“Did you fail to hear me?” Omarion didn’t like being harsh with his servants but he was tired of everyday demands. The hot springs on the edge of Rivenfell were his only source of privacy, for the locals were not allowed to bathe at this particular spot. The river just below the canyons were designated for the commoners, and so he was able to find tranquility out in these parts of the forest.
“Yes, yes of course.” Inuril nodded tersely. “I leave you with a filled lantern.”
Omarion watched as Inuril disappeared under the cover of darkness, fading from sight as quietly as he’d appeared.
Finally alone with his thoughts, Omarion returned to the water. “Princess,” he whispered. “Tell me what’s in your head.”
* * *
Inuril stormed down the lantern lit walkway leading to the servant bathhouses. He burst through the main door of a sauna, unfazed by the startled screams of the half-naked bathing beauties. With a loud clearing of his throat, he summoned the nearest one standing to him. “You. Come with me.”
She was a younger elf, daughter to Rayam who tended the kitchens. Silver hair spilled down to her waist, which was narrow and firm. Taut breasts, exposed to his line of sight, were round and pink enough for the king’s entertainment. It pained Inuril so, but obey orders he must.
The young elf panicked. “Have I done something wrong?”
“No.” He shook his head. “Grab your things. Quickly now. King Elu awaits.”
Gasps erupted around her. She bowed. Gathered her belongings. Kept her gaze down as she followed him outside. He turned away from her.
“Get dressed,” he ordered. “Hurry. Otherwise I shudder to think of—”
The young elf looked up at him for further instruction. “Serah?”
Inuril could hardly believe his brilliant idea. If he waited to send up the girl, the king would be too bedding experience. He gazed down at her. Rayam was a wonderful cook and an elf he very much respected. Bedding a king was an honor to most females but this young thing had been chosen on a night where the royal wasn’t in such good spirits.
“Have you any finery to wear?” he asked her.
She shook her head. “Aside from a plain silken robe...no.”
Nothing short of rags covered her thin frame. Presenting her to a king in this manner was, naturally, not good.
“You will be the king’s bedwarmer tonight,” he said, hating himself and Lord Omarion at the same time. “But you will need to be groomed and manicured. Come. Let’s see if Mirie has anything special for you to wear.”
“The king?” She nearly laughed with her words. “Why didn’t you say so, serah? I’d be more than glad to serve Rivenfell in this way.”
Inuril purposefully took the young elf to the guest quarters where Mirie tended to Princess Elenaril. The excuse for his interruption was simple: please the king, obey his lord. In reality, he couldn’t wait to catch another glimpse of Caramil’s finest with her skin of creamy goat’s milk and beauty untouched by the marvels of any female he’d ever seen. She was delectable—and he found it difficult to tame his ever growing desire for her. Appearances aside, the fire within her soul drew him near like a moth to a flame. She was of higher standing than him by leagues. She was to become the Lady of Rivenfell. Yet he’d yearned to overthrow Lord Omarion the fool for so long he’d been consumed by nothing more than a rabid hatred for him.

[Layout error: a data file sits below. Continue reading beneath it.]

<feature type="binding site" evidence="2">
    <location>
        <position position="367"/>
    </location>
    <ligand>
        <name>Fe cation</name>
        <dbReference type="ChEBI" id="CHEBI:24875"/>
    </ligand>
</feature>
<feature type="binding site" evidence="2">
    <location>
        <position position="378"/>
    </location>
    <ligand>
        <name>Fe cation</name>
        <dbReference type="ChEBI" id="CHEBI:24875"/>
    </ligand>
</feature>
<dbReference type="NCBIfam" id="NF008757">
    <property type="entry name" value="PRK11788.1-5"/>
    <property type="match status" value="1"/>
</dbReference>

Princess Elenaril, however, had reminded him of a feeling other than hate. And so he’d decidedly stop at nothing to win her over so they could rule together.
Crazy? Yes. But he had the backing of two very high elders in the Rivenfell Council. Besides, Omarion would never figure out how the trees were dying, and he’d most certainly never learn how to undo the magic afflicting them.
Inuril knocked on the front door of the guesthouse, the girl standing right behind him. Footsteps clamored inside until Mirie poked her head through.
“Good evening,” she said politely. “May I assist you with something?”
“Who is it?” Princess Elenaril’s voice sounded like the song of a lark.
He pushed the girl forward into Mirie’s arms. “Take care of this one for His Highness. Have her sent over when she’s been prepared.”
Mirie’s face crumpled together in disgust. She pushed Inuril and the girl forward, bringing the door to a close behind her. “Not in front of the princess,” she whispered.
“How is she?” Inuril couldn’t help but ask.
“Fine.” Mirie frowned. “You shouldn’t have brought the servant here. Take her back to the bathhouse and I’ll have someone sent to adorn her there.”
“Lord Omarion’s orders,” Inuril said. “Not mine.”
“Yes, yes, I understand. But I do not want the princess upset about her brother’s affairs.” Mirie turned to the young elf and gave her a tight smile. “You’re a lucky lady tonight. Be on your best behavior. Our king awaits.”